Combination Immunotherapy Better Than Monotherapy in Advanced Melanoma


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Combination Immunotherapy for Advanced Melanoma

F. Stephen Hodi, MD

The combination of ipilimumab and nivolumab achieved durable responses and a substantially higher response rate, longer progression-free survival, and higher rates of complete response than ipilimumab monotherapy in patients with both wild-type BRAF and BRAF mutation–positive tumors.

—F. Stephen Hodi, MD

As clinical research struggles to keep up with the pace of new immunotherapies, one of the burning questions is how best to combine the new drugs. A new study found that the combination of nivolumab (Opdivo) and ipilimumab (Yervoy) is superior to ipilimumab alone as front-line therapy for untreated metastatic melanoma.1

“The combination of ipilimumab and nivolumab achieved durable responses and a substantially higher response rate, longer progression-free survival, and higher rates of complete response than ipilimumab monotherapy in patients with both wild-type BRAF and BRAF mutation–positive tumors,” said lead author F. Stephen Hodi, MD, Director of the Melanoma Center at Dana-Farber Cancer Institute in Boston. “It’s very encouraging to see this pattern in previously untreated patients.”

Dr. Hodi presented these study findings at the 2015 Annual Meeting of the American Association for Cancer Research, and the study was published online in The New England Journal of Medicine to coincide with his presentation.1,2

Ipilimumab, an anti–CTLA-4 (cytotoxic T-lymphocyte–associated antigen) antibody, has been approved by the U.S. Food and Drug Administration (FDA) for the first-line treatment of advanced melanoma. Nivolumab, an anti–PD-1 (programmed cell death protein 1) monoclonal antibody, has been approved by the FDA for patients with metastatic melanoma whose disease has progressed after treatment with ipilimumab or a BRAF inhibitor.

After a phase I study showed high overall response rates for the combination, a randomized phase II study was mounted to compare the combination of ipilimumab plus nivolumab vs ipilimumab alone in 142 previously untreated patients with advanced melanoma. Patients were stratified according to BRAF-mutation status (wild-type or mutation-positive).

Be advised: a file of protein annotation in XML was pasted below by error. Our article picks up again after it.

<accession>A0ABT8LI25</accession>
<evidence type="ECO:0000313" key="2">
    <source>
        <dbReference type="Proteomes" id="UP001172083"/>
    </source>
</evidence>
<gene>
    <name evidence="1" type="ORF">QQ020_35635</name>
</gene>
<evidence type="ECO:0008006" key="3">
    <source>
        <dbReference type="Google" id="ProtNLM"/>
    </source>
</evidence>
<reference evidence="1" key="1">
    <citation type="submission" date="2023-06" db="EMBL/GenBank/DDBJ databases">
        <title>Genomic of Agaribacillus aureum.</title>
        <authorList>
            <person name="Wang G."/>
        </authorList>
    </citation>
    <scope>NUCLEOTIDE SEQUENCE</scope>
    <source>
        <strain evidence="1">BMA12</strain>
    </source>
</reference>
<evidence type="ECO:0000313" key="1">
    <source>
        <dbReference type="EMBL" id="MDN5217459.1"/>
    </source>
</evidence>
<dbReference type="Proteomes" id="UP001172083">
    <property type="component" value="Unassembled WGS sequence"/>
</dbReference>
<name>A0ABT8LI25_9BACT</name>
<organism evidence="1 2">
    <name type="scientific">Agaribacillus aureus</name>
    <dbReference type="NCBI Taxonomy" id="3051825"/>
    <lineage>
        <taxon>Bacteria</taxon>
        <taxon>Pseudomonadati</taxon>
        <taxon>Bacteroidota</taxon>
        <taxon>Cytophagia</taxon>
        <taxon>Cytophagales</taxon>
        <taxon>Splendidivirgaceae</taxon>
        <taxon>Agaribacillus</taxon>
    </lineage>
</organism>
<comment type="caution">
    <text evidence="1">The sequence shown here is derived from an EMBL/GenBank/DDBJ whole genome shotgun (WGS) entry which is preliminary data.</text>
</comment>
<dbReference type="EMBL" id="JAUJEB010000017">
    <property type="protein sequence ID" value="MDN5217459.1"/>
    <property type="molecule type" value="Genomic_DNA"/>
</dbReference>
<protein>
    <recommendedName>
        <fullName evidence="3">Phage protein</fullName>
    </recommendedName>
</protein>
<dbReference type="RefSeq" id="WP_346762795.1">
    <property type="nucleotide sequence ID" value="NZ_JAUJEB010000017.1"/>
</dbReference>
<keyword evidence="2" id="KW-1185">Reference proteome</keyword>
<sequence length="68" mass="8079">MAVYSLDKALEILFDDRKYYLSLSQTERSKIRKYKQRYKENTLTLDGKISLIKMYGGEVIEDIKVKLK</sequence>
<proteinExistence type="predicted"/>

Patients were randomized 2:1 to receive ipilimumab every 3 weeks for 4 cycles followed by nivolumab alone every 2 weeks vs ipilimumab monotherapy followed by placebo. Patients were treated until disease progression or unacceptable toxicity.

Response Rates

The investigator-assessed, confirmed overall response rate was 61% for the combination vs 11% for ipilimumab in patients with BRAF wild-type tumors (P < .001). The complete response rate was 22% for the combination therapy vs 0% for ipilimumab for both wild-type and BRAF-mutated patients.

Among the patients with BRAF wild-type tumors, the median duration of response was not reached in either treatment arm, with an ongoing response in 82% in the combination group and 75% in the ipilimumab-monotherapy group.

Among BRAF mutation-positive patients, the overall response rate was 52% for the combination group, with a similar 22% complete response rate compared with the BRAF wild-type tumor group.

Median progression-free survival was not reached in the BRAF wild-type group for the combination and was 4.4 months for ipilimumab monotherapy (P < .001). Among BRAF mutation–positive tumors, median progression-free survival was 8.5 months for the combination group and 2.7 months for ipilimumab monotherapy.

Among patients who discontinued treatment due to toxicity, the overall response rate was 68% in the combination arm vs 10% in the ipilimumab-alone arm.

Safety and Tolerability

The rate of investigator-assessed treatment-related adverse events was 91% for combination therapy compared with 93% for ipilimumab monotherapy. Treatment-related events leading to discontinuation of therapy were reported in 47% of the combination arm and 17% of the ipilimumab-alone arm.

Grade 3 or 4 adverse events were reported in 54% of the combination arm vs 24% of the ipilimumab-alone arm. The most common grade 3 or 4 drug-related events in the combination arm were colitis (17%), diarrhea (11%), and an elevated alanine aminotransferase level (11%). For ipilimumab, the most frequently reported grade 3 or 4 adverse events were diarrhea (11%) and colitis (7%). Treatment with steroids resolved most of the adverse events, Dr. Hodi said.

Interestingly, 69% of those in the combination arm who discontinued therapy continued to experience complete response or partial response, Dr. Hodi noted.

Other studies have shown that patients whose tumors express the PD-1 ligand, PD-L1, are more likely to respond to single-agent nivolumab. In this study, response in the combination arm was not related to PD-L1 status. “These data suggest that PD-L1 should not be used as a biomarker for selecting patients for combination treatment,” Dr. Hodi stated. ■

Disclosure: Dr. Hodi has been an unpaid consultant for Bristol-Myers Squib and his institution has received grant and clinical research support.

References

1. Hodi FS, Postow MA, Chesney J, et al: Improved clinical response in patients with advanced melanoma treated with nivolumab combined with ipilimumab compared to ipilimumab alone. 2015 AACR Annual Meeting. Abstract 2860. Presented April 20, 2015.

2. Postow MA, Chesney J, Pavlick AC, et al: Nivolumab and ipilimumab versus ipilimumab in untreated melanoma. N Engl J Med. April 20, 2015 (early release online).


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